Q. Do you hope that she does play beyond three years?

VENUS WILLIAMS: Yeah, I do. I think it would be a good thing. I hope, you know, all the players are around who play quite a while. When players are off the tour or a little injury, it gets to be that you miss playing them, especially if they're at the top.

Q. What about Martina Hingis, Venus?

VENUS WILLIAMS: I hope she comes back also. I mean, I haven't played her in I don't know how long. I just think that she needs probably a break. She's been playing since she was 14, nonstop, more tournaments than what I could imagine to enter. I think, you know, she'll take some time and hopefully she'll come back better than ever.

Q. Do you think that's one of the things that keeps you so fresh? In comparison to say Jelena, play half as many?


Q. Dokic. Sorry. I threw a name out.

VENUS WILLIAMS: Normally if I'm playing a tournament, I do at least get to the finals, hopefully win the tournament. That helps me a lot to play a little less, and also mentally and physically it is more draining to compete at a high level always. But I was never encouraged to play a lot by my parents. I was always encouraged to make sure I take myself first, because if I still play, if I don't play, if I live or die, the tour continues. I just think that I'll be taking care of myself. But I'll be playing a lot more tournaments.

Q. How does it make you feel when your younger sister questions calls and yells and slams her racquet when she's playing?

VENUS WILLIAMS: That's fine. She's always questioning calls and yells and slams the racquet. I'm more or less the one that's kind of silent.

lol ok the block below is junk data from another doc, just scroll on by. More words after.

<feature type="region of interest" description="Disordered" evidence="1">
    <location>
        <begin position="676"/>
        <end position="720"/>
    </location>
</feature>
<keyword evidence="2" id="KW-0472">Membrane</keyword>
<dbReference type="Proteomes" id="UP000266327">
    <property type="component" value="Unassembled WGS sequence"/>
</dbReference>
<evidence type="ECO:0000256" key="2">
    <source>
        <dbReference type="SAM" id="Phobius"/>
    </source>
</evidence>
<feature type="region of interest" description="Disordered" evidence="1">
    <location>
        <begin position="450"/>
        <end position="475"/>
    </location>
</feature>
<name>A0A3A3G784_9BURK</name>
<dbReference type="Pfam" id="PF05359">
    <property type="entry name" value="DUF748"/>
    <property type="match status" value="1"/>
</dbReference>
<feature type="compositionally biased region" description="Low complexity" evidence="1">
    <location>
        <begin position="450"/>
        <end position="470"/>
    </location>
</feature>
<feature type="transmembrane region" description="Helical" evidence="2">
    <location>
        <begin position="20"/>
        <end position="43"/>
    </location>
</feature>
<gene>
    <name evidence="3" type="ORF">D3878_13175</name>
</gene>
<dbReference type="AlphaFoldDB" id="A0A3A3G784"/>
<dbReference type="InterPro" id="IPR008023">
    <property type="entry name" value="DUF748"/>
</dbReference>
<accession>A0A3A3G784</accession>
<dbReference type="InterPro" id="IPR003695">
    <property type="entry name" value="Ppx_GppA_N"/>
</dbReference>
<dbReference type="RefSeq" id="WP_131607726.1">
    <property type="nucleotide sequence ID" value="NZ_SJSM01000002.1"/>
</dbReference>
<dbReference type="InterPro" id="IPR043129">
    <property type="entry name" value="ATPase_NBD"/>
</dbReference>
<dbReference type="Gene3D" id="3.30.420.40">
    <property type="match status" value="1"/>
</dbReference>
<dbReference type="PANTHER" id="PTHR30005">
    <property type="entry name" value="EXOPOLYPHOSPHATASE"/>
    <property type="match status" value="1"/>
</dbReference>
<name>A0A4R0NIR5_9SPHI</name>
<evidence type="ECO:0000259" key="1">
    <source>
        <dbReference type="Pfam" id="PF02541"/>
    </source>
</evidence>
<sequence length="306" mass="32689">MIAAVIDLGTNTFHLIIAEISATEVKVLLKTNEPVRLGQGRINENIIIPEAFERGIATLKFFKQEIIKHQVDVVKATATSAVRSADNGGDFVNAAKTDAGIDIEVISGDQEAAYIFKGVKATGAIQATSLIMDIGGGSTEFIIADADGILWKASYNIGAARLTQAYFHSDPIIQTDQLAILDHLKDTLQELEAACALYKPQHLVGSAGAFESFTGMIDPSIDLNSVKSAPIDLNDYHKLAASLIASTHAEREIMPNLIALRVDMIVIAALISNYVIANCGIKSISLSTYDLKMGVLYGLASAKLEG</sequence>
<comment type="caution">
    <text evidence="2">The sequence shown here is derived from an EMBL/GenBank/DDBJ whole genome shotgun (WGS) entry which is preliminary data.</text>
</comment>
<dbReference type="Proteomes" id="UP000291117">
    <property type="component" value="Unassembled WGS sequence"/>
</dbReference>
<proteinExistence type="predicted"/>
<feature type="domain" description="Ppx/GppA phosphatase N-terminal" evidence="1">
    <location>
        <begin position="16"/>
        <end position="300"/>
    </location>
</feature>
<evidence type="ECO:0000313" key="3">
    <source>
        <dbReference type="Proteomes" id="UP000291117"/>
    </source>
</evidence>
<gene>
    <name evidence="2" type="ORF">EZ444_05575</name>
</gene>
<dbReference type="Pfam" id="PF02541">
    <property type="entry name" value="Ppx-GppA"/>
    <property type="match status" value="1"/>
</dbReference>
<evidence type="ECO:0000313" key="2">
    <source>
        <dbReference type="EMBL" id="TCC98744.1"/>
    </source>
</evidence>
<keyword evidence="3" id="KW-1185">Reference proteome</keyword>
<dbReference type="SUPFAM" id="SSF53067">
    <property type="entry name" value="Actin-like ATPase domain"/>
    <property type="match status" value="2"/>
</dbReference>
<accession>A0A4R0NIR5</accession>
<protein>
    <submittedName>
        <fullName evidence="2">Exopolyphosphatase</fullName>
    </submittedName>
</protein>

Q. Do you think she sees you as another opponent across the net and you still see Serena?

VENUS WILLIAMS: No, I never really yell or slam my racquet. She has to see me as another opponent. These are major championships at stake. This is history, a career. When we look back, we want to be legends and go into the Hall of Fame. We're both trying to win the matches, especially ones like this.

Q. You said that she was a bit mentally stronger. Do you feel that, in reference to that, do you feel that she's got a bit of a mean streak?

VENUS WILLIAMS: I just think it's the momentum, really. When you're on top, you're on top. Really that's the way it is, so... I guess it's just a feeling that you can only explain once you've been there. If any of you guys have been at the very top, or competed in a sport, you'd understand.

Q. How do you stop that run of momentum?

VENUS WILLIAMS: How do I stop it, is not my main interest.

Q. She said before the French Open last year that she had the number of Grand Slams you won in her head. It was motivating for her. She's won five. You've won four. Is it motivating to you?

VENUS WILLIAMS: It's motivating for me. I don't want to be the player that won four Grand Slams, whether she wins five or 15. When you look at the great players who have won 20 and all those kinds of numbers, I still have a long way to go - and not much time, so (laughing). I started a little late. So I definitely have to start racking them up somehow.

Q. Does it help to stay optimistic when the same thing keeps happening?

VENUS WILLIAMS: No, definitely when you lose, you're more motivated. When you win, you fail to see your mistakes and probably no one can tell you anything, that kind of thing. But when you lose, you see your mistakes, they're right in your face. You realize, "Yeah, it's true." So...